Yes. I’m  counting my blessings; trying so hard not to remember the forced electrical convulsive therapy treatments I’d endured in 1994 and grateful now for paracetamol to ease the pain; thankful to dedicated NHS staff.    Recovering now from my ordeal, I’ve had to phone the duty doctor at my Doctor’s surgery because I had a nagging pain at the top of my rib cage and thanks to a conversation with him, I now understand that when someone has an electric shock and is thrown across the room, muscles contract so I now can identify my pain as muscular-skeletal and can take Paracetamol.  The duty doctor also explained that the lst paramedic had asked me to remove my two magnetic bracelets and my Ladycare magnet, to ensure an accurate reading from the ECG.  It is unfortunate that while being cared for by the NHS in A&E I have been re traumatised by the sights and sounds in the department, and by the memories of ECT that this electrical injury has triggered.   To reiterate, I am grateful to the kind and caring Paramedics, and to the caring Nursing staff on duty that night; they were clearly rushed off their feet and under enormous pressure; but I can’t help but agree with the parting words of the Duty Doctor ; that this government is destroying the NHS.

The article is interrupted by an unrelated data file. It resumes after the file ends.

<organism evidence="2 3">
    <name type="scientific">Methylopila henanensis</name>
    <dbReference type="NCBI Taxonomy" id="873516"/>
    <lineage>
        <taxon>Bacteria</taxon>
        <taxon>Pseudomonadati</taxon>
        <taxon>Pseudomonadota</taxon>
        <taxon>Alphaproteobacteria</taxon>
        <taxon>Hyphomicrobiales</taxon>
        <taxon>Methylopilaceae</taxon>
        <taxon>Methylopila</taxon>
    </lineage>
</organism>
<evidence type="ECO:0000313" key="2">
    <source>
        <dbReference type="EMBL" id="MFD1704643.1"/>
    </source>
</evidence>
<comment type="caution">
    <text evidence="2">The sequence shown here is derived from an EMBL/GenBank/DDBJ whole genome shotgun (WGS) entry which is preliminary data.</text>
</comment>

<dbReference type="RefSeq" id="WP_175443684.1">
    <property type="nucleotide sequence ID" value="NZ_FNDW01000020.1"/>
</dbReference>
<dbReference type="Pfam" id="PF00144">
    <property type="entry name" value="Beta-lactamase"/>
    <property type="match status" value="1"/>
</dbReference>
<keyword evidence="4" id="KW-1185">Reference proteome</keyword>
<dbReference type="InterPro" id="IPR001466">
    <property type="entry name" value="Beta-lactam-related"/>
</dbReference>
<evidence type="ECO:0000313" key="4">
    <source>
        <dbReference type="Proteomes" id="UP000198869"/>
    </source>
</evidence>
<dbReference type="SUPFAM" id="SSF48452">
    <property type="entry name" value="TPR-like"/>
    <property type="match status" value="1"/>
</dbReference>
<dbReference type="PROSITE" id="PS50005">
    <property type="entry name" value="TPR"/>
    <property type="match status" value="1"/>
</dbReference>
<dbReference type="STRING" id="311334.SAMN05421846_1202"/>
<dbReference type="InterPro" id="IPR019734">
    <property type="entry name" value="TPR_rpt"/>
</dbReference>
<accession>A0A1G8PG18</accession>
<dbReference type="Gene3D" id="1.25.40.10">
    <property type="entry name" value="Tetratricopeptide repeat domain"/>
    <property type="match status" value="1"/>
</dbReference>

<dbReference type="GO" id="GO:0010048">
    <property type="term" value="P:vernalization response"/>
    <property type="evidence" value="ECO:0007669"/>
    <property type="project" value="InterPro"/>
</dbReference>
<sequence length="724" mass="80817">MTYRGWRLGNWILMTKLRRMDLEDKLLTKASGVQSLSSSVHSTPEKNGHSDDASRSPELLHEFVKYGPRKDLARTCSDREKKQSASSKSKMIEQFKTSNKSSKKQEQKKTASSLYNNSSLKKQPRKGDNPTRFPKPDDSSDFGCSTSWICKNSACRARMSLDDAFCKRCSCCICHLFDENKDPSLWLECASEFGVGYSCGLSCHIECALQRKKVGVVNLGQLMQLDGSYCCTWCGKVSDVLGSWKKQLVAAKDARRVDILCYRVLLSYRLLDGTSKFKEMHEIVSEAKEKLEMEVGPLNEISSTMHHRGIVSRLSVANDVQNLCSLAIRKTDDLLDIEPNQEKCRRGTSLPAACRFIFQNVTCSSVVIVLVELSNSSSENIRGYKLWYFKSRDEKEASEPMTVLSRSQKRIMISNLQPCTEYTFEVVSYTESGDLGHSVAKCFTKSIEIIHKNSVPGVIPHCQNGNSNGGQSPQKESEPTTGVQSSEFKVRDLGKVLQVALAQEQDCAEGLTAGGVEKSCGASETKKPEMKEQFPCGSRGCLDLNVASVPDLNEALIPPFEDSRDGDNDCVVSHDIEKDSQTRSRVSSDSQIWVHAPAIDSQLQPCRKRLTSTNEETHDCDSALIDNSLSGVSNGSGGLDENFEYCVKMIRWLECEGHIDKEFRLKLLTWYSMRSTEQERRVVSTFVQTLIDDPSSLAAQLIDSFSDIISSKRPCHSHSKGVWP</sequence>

© Judith Haire 2017












She’s Got A Ticket To Ride (But She Don’t Care)

It comes to something when a patient is asked to pay a General Practitioner to write a letter to the Department of Work and Pensions. A General Practitioner is surely there to oversee the mental wellbeing of a patient? Shouldn’t a standard letter, sent on behalf of a patient, to the DWP, or indeed any part of HMG, be sent by electronic mail, or by Royal Mail, for the cost of second class stamp? I’ve reluctantly agreed to pay £16.50 so that my GP can convey some information on my behalf. Once again, I shall think very carefully about approaching a General Practitioner for any help in relation to any aspect of my mental well being.

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The NHS Choices Website – Their Choices or Your Choices – Another update

So far there’s been no sign of another email from Datapharm but I’ve been to the NHS Choices website to check whether lens opacity has been added to the list of side effects for  Chlorpromazine and here is the link



I’ve asked Datapharm to check out Seroquel, Amitryptyline, Prednisone as they can all cause lens opacity

More soon


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The NHS Choices Website – Your Choices or Their Choices? An update

I’ve received another email from NHS Choices

“Dear Madam,

The content of our drugs “Medicines A-Z” is provided by an external company called Datapharm. It is a comprehensive list but certainly different people can have different experiences on different drugs.

However, at NHS Choices we merely publish the content they provide.

If you have a complaint about that content please contact Datapharm.

Kind regards
NHS Choices”

 I’m  waiting to hear from Datapharm.  Last Friday they told me “The Medicine Guide for Chlorpromazine currently covers the lens opacity side effect with a listing of ‘eye or eyesight problems’. I will refer ask our editorial team to consider the inclusion of a more explicit term, such as lens opacity. I will contact you in a week with an update to the status of this information.

More soon